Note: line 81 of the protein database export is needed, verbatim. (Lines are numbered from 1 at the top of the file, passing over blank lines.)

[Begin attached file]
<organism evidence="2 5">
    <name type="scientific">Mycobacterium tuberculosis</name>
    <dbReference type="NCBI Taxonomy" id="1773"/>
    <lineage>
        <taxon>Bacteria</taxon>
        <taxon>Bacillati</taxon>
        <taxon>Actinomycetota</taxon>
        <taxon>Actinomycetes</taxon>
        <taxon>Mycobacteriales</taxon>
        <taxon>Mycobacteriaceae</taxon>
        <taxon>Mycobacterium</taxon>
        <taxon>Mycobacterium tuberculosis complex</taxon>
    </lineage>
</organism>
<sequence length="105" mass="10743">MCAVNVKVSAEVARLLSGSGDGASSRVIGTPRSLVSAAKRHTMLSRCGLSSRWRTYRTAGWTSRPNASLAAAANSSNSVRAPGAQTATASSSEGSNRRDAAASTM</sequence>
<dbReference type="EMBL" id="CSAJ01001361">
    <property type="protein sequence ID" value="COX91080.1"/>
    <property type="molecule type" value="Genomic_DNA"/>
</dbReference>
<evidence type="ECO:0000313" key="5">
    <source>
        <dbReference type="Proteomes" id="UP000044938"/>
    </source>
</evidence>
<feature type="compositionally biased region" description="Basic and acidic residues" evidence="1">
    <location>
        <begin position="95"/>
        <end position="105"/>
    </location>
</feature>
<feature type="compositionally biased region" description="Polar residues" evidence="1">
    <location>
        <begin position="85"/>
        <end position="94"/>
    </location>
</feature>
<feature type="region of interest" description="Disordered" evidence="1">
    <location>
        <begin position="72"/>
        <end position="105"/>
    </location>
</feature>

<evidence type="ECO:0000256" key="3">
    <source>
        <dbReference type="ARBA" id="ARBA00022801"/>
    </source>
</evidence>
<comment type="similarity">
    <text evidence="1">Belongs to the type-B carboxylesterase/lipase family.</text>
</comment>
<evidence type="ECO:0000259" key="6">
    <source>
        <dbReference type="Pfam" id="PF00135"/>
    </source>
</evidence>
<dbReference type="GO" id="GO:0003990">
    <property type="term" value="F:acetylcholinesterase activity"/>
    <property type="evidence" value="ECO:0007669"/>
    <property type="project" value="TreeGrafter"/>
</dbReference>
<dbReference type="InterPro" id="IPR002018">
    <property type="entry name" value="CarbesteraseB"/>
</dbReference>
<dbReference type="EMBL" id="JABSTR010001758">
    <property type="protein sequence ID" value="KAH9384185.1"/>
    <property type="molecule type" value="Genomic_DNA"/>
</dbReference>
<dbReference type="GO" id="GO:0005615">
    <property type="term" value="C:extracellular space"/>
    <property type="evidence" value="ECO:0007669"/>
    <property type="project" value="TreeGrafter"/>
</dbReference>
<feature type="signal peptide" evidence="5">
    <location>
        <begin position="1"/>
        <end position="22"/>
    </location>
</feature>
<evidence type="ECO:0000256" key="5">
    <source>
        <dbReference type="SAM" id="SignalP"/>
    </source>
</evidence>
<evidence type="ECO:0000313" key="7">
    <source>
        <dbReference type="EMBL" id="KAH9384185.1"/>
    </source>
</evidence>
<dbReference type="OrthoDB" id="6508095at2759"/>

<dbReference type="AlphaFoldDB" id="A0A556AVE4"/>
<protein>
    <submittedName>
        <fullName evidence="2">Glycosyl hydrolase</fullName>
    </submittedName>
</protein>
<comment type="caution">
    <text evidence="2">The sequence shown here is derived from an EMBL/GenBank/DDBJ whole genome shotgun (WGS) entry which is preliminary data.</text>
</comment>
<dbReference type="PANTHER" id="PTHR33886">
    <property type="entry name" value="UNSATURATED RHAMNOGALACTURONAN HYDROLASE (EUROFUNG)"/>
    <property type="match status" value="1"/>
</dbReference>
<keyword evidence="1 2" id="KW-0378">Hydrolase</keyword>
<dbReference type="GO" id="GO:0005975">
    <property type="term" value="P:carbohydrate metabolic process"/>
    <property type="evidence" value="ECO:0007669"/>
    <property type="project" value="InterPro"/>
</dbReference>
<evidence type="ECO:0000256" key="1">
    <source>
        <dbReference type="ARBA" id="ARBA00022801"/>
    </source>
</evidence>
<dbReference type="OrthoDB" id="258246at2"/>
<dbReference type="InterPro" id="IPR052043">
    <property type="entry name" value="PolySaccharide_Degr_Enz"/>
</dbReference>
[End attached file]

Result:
        <dbReference type="SAM" id="SignalP"/>